Summary: Think Like a Freak By Steven D. Levitt
Summary: Think Like a Freak By Steven D. Levitt

Summary: Think Like a Freak By Steven D. Levitt

Imagine you are a soccer player, a very fine one, and you’ve led your nation to the brink of a World Cup championship. All you must do now is make a single penalty kick. The odds are in your favor: roughly 75 percent of penalty kicks at the elite level are successful.

The crowd bellows as you place the ball on the chalked penalty mark. The goal is a mere 12 yards away; it is 8 yards across and 8 feet high.

The goalkeeper stares you down. Once the ball rockets off your boot, it will travel toward him at 80 miles per hour. At such a speed, he can ill afford to wait and see where you kick the ball; he must take a guess and fling his body in that direction. If the keeper guesses wrong, your odds rise to about 90 percent.

The best shot is a kick toward a corner of the goal with enough force that the keeper cannot make the save even if he guesses correctly. But such a shot leaves little margin for error: a slight miskick, and you’ll miss the goal completely. So you may want to ease up a bit, or aim slightly away from the corner—although that gives the keeper a better chance if he does guess correctly.

You must also choose between the left corner and the right. If you are a right-footed kicker, as most players are, going left is your “strong” side. That translates to more power and accuracy—but of course the keeper knows this too. That’s why keepers jump toward the kicker’s left corner 57 percent of the time, and to the right only 41.

So there you stand—the crowd in full throat, your heart in hyperspeed—preparing to take this life-changing kick. The eyes of the world are upon you, and the prayers of your nation. If the ball goes in, your name will forever be spoken in the tone reserved for the most beloved saints. If you fail—well, better not to think about that.

The options swirl through your head. Strong side or weak? Do you go hard for the corner or play it a bit safe? Have you taken penalty kicks against this keeper before—and if so, where did you aim? And where did he jump? As you think all this through, you also think about what the keeper is thinking, and you may even think about what the keeper is thinking about what you are thinking.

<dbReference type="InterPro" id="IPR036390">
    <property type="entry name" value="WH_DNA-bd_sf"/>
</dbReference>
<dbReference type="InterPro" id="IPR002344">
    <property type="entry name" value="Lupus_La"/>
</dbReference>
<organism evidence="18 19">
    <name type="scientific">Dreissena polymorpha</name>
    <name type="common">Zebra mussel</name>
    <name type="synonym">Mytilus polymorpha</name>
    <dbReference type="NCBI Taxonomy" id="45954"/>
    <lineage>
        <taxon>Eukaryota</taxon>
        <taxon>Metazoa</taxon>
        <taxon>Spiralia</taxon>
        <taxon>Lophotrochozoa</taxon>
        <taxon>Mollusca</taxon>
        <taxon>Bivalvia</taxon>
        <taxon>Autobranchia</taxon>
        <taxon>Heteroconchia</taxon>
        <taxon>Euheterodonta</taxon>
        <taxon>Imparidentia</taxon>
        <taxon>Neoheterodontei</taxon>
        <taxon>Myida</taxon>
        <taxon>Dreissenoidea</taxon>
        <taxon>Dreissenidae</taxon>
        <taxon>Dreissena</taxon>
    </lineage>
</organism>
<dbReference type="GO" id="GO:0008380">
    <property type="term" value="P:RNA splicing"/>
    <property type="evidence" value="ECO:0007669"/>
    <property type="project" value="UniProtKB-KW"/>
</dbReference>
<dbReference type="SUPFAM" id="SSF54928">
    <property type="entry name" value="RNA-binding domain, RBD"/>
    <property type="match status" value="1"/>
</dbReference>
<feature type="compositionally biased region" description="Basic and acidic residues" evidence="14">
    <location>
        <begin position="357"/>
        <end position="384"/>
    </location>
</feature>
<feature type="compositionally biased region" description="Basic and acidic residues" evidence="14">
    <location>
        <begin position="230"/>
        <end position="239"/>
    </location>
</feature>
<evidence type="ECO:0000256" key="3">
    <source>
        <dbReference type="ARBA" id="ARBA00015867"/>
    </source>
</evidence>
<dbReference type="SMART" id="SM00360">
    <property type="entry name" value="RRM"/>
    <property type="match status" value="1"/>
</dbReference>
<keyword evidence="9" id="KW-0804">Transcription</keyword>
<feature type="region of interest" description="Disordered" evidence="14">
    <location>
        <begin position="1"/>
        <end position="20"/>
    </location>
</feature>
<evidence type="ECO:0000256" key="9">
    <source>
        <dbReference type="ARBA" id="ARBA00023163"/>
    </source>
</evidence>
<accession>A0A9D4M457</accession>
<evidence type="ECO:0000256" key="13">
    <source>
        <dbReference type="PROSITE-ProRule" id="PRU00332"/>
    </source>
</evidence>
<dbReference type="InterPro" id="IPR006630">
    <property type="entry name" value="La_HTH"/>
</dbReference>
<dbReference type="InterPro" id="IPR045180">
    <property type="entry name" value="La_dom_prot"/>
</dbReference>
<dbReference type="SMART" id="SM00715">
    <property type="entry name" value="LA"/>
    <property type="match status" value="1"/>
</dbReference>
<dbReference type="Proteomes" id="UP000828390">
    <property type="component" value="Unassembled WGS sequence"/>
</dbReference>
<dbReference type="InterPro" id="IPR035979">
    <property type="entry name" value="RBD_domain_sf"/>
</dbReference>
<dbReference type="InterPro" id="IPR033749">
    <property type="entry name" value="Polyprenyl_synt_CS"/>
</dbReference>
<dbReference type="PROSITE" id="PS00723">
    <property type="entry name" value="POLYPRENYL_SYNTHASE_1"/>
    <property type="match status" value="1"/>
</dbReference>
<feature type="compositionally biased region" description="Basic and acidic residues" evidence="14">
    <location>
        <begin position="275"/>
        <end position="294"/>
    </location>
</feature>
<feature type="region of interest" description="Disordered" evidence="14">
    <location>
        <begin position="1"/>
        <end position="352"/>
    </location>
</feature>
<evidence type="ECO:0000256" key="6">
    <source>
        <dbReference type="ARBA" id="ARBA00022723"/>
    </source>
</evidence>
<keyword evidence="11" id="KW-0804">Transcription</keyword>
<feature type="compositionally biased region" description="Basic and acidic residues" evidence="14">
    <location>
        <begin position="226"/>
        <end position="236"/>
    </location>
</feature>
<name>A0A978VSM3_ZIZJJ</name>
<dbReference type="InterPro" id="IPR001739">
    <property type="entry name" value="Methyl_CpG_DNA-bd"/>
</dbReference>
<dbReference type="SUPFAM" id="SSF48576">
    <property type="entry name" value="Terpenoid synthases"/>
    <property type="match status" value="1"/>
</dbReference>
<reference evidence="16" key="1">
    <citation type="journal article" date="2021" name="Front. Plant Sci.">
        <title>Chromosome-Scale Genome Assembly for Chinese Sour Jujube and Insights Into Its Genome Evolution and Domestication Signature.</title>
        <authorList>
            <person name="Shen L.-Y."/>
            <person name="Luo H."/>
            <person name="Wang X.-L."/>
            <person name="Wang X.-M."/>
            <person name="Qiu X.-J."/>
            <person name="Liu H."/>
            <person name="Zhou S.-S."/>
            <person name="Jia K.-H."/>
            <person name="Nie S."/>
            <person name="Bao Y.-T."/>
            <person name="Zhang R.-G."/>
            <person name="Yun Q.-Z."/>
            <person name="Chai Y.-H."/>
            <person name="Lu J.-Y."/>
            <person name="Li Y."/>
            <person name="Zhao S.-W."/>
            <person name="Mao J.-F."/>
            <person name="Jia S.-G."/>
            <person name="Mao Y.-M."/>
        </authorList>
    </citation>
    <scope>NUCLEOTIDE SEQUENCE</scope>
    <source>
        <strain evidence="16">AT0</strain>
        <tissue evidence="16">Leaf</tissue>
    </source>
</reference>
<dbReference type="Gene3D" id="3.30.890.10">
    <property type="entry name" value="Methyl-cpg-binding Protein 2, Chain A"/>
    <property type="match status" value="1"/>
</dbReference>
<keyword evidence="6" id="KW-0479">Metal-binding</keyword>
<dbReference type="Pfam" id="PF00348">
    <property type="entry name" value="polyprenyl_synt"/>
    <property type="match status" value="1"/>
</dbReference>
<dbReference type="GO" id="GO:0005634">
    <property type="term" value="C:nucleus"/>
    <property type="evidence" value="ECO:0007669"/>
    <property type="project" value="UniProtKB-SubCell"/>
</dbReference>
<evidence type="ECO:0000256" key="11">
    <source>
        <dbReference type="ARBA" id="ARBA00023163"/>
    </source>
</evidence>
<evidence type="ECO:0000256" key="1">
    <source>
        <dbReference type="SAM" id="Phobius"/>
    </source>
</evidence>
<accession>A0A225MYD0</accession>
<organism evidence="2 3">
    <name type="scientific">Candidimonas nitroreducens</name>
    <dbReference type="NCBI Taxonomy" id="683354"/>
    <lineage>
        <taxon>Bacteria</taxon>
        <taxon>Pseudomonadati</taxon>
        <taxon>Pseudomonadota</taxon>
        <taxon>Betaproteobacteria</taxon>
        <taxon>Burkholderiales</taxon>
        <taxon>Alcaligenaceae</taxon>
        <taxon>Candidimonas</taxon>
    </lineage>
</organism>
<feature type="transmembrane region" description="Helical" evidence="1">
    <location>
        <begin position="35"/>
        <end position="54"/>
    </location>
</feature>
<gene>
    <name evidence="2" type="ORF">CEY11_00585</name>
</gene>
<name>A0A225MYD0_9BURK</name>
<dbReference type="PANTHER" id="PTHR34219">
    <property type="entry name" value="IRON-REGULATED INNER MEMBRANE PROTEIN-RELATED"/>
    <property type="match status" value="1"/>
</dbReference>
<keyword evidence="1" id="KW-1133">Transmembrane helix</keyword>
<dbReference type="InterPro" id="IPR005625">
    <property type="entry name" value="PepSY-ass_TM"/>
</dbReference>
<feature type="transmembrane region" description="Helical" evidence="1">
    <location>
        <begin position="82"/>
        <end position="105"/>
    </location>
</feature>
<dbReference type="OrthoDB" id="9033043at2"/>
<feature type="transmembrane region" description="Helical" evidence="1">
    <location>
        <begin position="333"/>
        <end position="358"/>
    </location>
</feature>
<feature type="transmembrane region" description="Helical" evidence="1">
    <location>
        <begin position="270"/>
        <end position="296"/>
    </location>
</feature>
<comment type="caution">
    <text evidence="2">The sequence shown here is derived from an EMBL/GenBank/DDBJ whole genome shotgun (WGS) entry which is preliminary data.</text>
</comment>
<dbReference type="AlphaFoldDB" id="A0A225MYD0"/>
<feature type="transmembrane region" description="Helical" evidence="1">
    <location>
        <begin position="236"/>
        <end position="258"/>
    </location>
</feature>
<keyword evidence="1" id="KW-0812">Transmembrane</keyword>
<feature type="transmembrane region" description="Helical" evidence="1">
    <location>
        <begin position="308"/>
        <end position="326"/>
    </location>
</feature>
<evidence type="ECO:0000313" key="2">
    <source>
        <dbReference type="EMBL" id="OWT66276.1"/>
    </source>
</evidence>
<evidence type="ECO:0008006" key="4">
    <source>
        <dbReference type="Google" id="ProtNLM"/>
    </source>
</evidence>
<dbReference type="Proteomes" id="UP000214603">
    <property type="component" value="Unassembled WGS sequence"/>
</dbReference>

You know the chance of becoming a hero is about 75 percent, which isn’t bad. But wouldn’t it be nice to jack up that number? Might there be a better way to think about this problem? What if you could outfox your opponent by thinking beyond the obvious? You know the keeper is optimizing between jumping right and left. But what if . . . what if . . . what if you kick neither right nor left? What if you do the silliest thing imaginable and kick into the dead center of the goal?

Yes, that is where the keeper is standing now, but you are pretty sure he will vacate that spot as you begin your kick. Remember what the data say: keepers jump left 57 percent of the time and right 41 percent—which means they stay in the center only 2 times out of 100. A leaping keeper may of course still stop a ball aimed at the center, but how often can that happen? If only you could see the data on all penalty kicks taken toward the center of the goal!

Okay, we just happen to have that: a kick toward the center, as risky as it may appear, is seven percentage points more likely to succeed than a kick to the corner.

Are you willing to take the chance?

Let’s say you are. You trot toward the ball, plant your left foot, load up the right, and let it fly. You are instantaneously gripped by a bone-shaking roar—Goooooooooal! The crowd erupts in an orgasmic rush as you are buried beneath a mountain of teammates. This moment will last forever; the rest of your life will be one big happy party; your children grow up to be strong, prosperous, and kind. Congratulations!

While a penalty kick aimed at the center of the goal is significantly more likely to succeed, only 17 percent of kicks are aimed there. Why so few?

One reason is that at first glance, aiming center looks like a terrible idea. Kicking the ball straight at the goalkeeper? That just seems unnatural, an obvious violation of common sense—but then so did the idea of preventing a disease by injecting people with the very microbes that cause it.

Furthermore, one advantage the kicker has on a penalty kick is mystery: the keeper doesn’t know where he will aim. If kickers did the same thing every time, their success rate would plummet; if they started going center more often, keepers would adapt.

There is a third and important reason why more kickers don’t aim center, especially in a high-stakes setting like the World Cup. But no soccer player in his right mind would ever admit it: the fear of shame.